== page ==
ChatGPT is helping me write blog posts on Teach the 4 Ps

I’ve been experimenting with large language models like artificial intelligence to better understand how they might assist marketing managers and instructors. Specifically, I’ve been using ChatGPT and DALL-E 2 to help me write blog posts for Teach the 4 Ps and generate images for these posts. My goal is to learn more about the capabilities and limitations of these AI tools and how I can work with them to improve their effectiveness.

Early impressions from my experimentation on April 17, 2023, show that ChatGPT is quite impressive, while DALL-E 2 has been less satisfactory. My disappointment with DALL-E 2 may stem from my limited experience with the tool; I’ve spent dozens of hours with ChatGPT, but only about an hour with DALL-E 2.

My first attempt at using ChatGPT to write a blog post happened over a month ago, resulting in the post “ChatGPT Wrote this Blog Post.” The post was a response to the prompt: “Write a blog post explaining how ChatGPT can be used in marketing.”

Today, I provided ChatGPT with the following prompt:

I am the author of a blog. You can find my blog at My blog posts typically provide a brief description of a recent article about marketing. I then describe how that article might be used in a marketing class and include a link to the original article. If I give you a link to an article, can you provide a recommended blog post that is in the style already used at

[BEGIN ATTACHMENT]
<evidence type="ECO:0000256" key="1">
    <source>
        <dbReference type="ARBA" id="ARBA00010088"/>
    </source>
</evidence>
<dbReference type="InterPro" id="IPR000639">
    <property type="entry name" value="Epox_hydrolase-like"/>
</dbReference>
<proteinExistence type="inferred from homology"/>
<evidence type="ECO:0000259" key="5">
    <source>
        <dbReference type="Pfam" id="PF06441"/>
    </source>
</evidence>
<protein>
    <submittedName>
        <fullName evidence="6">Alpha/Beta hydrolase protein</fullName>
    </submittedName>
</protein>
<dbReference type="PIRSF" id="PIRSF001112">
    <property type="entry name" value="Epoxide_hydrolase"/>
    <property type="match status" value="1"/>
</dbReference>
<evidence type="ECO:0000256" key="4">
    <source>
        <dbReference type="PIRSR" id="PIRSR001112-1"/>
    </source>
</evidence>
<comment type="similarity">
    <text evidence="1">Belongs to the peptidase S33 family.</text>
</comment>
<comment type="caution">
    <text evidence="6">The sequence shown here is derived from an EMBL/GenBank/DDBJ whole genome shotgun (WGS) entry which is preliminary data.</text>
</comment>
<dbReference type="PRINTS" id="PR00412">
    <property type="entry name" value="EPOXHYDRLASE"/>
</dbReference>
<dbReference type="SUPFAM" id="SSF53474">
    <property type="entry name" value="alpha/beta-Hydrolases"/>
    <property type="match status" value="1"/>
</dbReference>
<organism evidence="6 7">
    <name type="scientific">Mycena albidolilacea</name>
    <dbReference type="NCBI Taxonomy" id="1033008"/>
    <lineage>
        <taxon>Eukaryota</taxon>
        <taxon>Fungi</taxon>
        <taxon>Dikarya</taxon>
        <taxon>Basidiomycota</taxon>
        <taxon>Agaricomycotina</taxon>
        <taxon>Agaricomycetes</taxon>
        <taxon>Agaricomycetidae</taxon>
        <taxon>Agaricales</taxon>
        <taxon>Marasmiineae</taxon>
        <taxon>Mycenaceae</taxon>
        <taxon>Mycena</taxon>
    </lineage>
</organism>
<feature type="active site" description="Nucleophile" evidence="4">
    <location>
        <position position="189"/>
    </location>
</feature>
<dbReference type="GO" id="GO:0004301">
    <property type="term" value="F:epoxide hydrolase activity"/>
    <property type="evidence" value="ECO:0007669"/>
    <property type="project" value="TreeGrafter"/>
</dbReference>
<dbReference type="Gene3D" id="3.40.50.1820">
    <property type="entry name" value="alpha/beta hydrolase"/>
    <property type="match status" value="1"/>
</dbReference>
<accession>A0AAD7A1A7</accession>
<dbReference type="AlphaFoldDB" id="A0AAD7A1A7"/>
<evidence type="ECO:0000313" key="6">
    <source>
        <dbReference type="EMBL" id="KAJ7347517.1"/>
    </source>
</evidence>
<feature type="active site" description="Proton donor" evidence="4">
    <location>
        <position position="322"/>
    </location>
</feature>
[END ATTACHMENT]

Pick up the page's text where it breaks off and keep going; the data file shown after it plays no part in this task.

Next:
After giving ChatGPT the link to each article, it generated excellent summaries and suggested ways to use the content in class discussions, even providing actual discussion questions. I iterated with ChatGPT a few times, asking it to revise paragraphs or provide specific feedback.

Through my experience and by learning from others, such as Wharton entrepreneurship professorEthan Mollick’s Substack, I’ve found that treating ChatGPT as a partner to develop useful content yields the best results. Detailed prompts give the AI context, leading to better blog posts, classroom examples, and teaching ideas. I’ll share more about ChatGPT’s shortcomings, like its tendency to lie or hallucinate, in a later post.

By providing ChatGPT with sufficient context and iterating with feedback, the tool can produce high-quality blog posts. However, you be the judge—read the posts yourself. In the interest of transparency, I’ll indicate which posts were primarily generated by ChatGPT (although some light editing is usually required).

I’ll continue to share my experiences with using ChatGPT to enhance my teaching, so look out for more posts throughout the summer.

One other use case for ChatGPT. After writing this post, I fed it into ChatGPT and asked it to edit the post for clarity. It offered a clearer more concise version, which you just read.

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